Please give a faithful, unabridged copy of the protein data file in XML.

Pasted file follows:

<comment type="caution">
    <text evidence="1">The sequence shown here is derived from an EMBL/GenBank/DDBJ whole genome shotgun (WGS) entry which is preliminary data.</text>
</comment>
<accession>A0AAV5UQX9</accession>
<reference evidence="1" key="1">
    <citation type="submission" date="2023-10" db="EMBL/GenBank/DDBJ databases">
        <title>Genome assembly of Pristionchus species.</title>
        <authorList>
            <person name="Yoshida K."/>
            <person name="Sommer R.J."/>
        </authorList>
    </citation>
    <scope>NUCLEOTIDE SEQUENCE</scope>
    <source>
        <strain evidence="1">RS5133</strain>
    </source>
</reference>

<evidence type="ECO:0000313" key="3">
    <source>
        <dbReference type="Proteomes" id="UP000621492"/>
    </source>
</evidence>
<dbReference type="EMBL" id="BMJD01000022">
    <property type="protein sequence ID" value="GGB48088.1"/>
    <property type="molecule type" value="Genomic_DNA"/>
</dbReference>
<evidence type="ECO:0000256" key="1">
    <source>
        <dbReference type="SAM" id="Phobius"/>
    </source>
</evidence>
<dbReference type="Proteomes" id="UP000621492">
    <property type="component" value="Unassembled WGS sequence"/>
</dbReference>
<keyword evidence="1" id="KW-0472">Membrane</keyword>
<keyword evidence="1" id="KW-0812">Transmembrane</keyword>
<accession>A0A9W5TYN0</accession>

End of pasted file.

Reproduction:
<comment type="caution">
    <text evidence="1">The sequence shown here is derived from an EMBL/GenBank/DDBJ whole genome shotgun (WGS) entry which is preliminary data.</text>
</comment>
<accession>A0AAV5UQX9</accession>
<reference evidence="1" key="1">
    <citation type="submission" date="2023-10" db="EMBL/GenBank/DDBJ databases">
        <title>Genome assembly of Pristionchus species.</title>
        <authorList>
            <person name="Yoshida K."/>
            <person name="Sommer R.J."/>
        </authorList>
    </citation>
    <scope>NUCLEOTIDE SEQUENCE</scope>
    <source>
        <strain evidence="1">RS5133</strain>
    </source>
</reference>

<evidence type="ECO:0000313" key="3">
    <source>
        <dbReference type="Proteomes" id="UP000621492"/>
    </source>
</evidence>
<dbReference type="EMBL" id="BMJD01000022">
    <property type="protein sequence ID" value="GGB48088.1"/>
    <property type="molecule type" value="Genomic_DNA"/>
</dbReference>
<evidence type="ECO:0000256" key="1">
    <source>
        <dbReference type="SAM" id="Phobius"/>
    </source>
</evidence>
<dbReference type="Proteomes" id="UP000621492">
    <property type="component" value="Unassembled WGS sequence"/>
</dbReference>
<keyword evidence="1" id="KW-0472">Membrane</keyword>
<keyword evidence="1" id="KW-0812">Transmembrane</keyword>
<accession>A0A9W5TYN0</accession>